Creative Appeals for More Water Deluge the DWP : Drought: Tens of thousands of residents and businesses have won battles against conservation fines.
Renee Aaronson was a self-described spinster in 1986, but today she is happily married--and in desperate need of water.
“Someone asked me to marry him, so without thinking of the terrible water problems we in California are having . . . I said yes,” the 62-year-old woman wrote the Los Angeles Department of Water and Power, requesting permission to use more water. “Never in my wildest dreams did I think that the time would come when I might have to choose between my husband (and he is a doll!!!) and the DWP.”
Aaronson is among the tens of thousands of Los Angeles residents and businesses that have successfully petitioned the DWP for additional water since mandatory rationing began last spring. The requests have become more urgent--and, in some cases, more creative--since the DWP started penalizing water guzzlers this summer.
Water-thirsty residents send everything from wedding invitations to doctor’s excuses to squeeze a few extra gallons out of the mammoth water agency. An anguished Mar Vista woman sent her request on a photocopied label of a Mylanta-II antacid bottle; an Encino couple sent a 14-page explanation of their water woes, including a two-page summary with yellow highlights.
More than 44,000 of the department’s 650,000 customers have asked to be exempted from the fines, and thousands of additional requests arrive each week, officials said. So far, all but 141 requests have been granted at least in part, and only 64 customers have challenged a DWP ruling against them.
Since July, the water agency has imposed fines ranging from a few dollars to several thousand dollars on customers who have not cut water consumption 15% from 1986 levels. The penalties total between $6 million and $10 million, according to recent DWP estimates, and a computer readout of the fines reaches more than 12 feet high.
Nonetheless, the financially strapped DWP has collected no more than $2 million--and perhaps as little as $840,000--of the fines because of the thousands of appeals and advance requests for exemptions, officials said. Exact statistics are not yet available, but the estimates were based on a sampling of customer billings in July and August, the officials said.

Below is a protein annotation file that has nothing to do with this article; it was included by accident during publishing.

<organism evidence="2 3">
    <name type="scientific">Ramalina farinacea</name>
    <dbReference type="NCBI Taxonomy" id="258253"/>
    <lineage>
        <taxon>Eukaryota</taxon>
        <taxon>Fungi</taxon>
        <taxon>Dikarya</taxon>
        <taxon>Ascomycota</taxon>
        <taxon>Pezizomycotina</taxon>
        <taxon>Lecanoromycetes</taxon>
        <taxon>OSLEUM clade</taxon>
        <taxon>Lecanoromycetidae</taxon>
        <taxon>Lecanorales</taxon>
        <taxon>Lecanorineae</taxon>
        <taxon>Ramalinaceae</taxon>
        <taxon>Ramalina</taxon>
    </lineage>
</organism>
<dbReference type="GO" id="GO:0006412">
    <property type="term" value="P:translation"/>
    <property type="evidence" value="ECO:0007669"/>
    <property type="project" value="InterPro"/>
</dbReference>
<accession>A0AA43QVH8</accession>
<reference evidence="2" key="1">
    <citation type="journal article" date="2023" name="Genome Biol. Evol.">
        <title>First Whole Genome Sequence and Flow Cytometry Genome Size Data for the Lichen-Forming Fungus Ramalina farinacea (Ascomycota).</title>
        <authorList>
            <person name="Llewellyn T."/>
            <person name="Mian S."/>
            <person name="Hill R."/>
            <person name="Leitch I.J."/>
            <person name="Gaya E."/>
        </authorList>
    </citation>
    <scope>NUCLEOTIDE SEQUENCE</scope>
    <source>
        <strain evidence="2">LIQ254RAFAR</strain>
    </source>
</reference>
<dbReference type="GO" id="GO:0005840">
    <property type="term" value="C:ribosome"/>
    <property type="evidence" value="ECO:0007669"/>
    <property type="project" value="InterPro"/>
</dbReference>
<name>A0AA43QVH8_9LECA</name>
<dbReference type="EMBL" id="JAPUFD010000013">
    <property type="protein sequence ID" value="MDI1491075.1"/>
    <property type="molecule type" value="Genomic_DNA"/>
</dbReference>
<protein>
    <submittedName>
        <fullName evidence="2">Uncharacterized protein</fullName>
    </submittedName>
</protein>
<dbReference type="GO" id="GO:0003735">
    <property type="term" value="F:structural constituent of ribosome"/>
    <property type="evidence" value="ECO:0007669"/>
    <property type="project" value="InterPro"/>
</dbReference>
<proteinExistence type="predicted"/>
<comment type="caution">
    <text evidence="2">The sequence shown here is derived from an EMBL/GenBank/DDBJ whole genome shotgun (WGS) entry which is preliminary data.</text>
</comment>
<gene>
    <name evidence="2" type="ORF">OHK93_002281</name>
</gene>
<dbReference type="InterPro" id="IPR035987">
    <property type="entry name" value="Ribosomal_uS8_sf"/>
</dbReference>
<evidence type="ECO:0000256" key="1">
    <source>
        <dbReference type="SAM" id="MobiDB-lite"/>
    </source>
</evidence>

“We’ve been trying to work with the customers as much as possible,” said Tom Jamentz, who heads a team of 25 employees who handle the influx of requests. “We’ve been successful in granting appeals to just about everyone who has appealed. They may not get exactly as much (water) as they requested, but we are able to give them something.”
James M. Derry, DWP customer services director, said the fines are intended to encourage conservation, not raise revenue for the department. In fact, the DWP is expecting a $70-million shortfall, in part because the program has been so successful: Customers are conserving 30% citywide.
“The citizens are doing an outstanding job,” Derry said. “It is more than anybody imagined.”
Under the city conservation ordinance, customers are fined $3 per billing unit (748 gallons) of excess water use, plus 15% of the total water bill. A second violation costs $3 per billing unit, plus 25% of the total bill. Subsequent violations cost $4 per billing unit, plus 75% of the total bill.
Some of the fines levied over the past two months have been routinely canceled because they were billed by mistake or calculated using wrong information. A fabric-dying company on Figueroa Street, for example, had two $9,000 fines canceled because the penalties were based on an antiquated water meter that was barely functioning in 1986.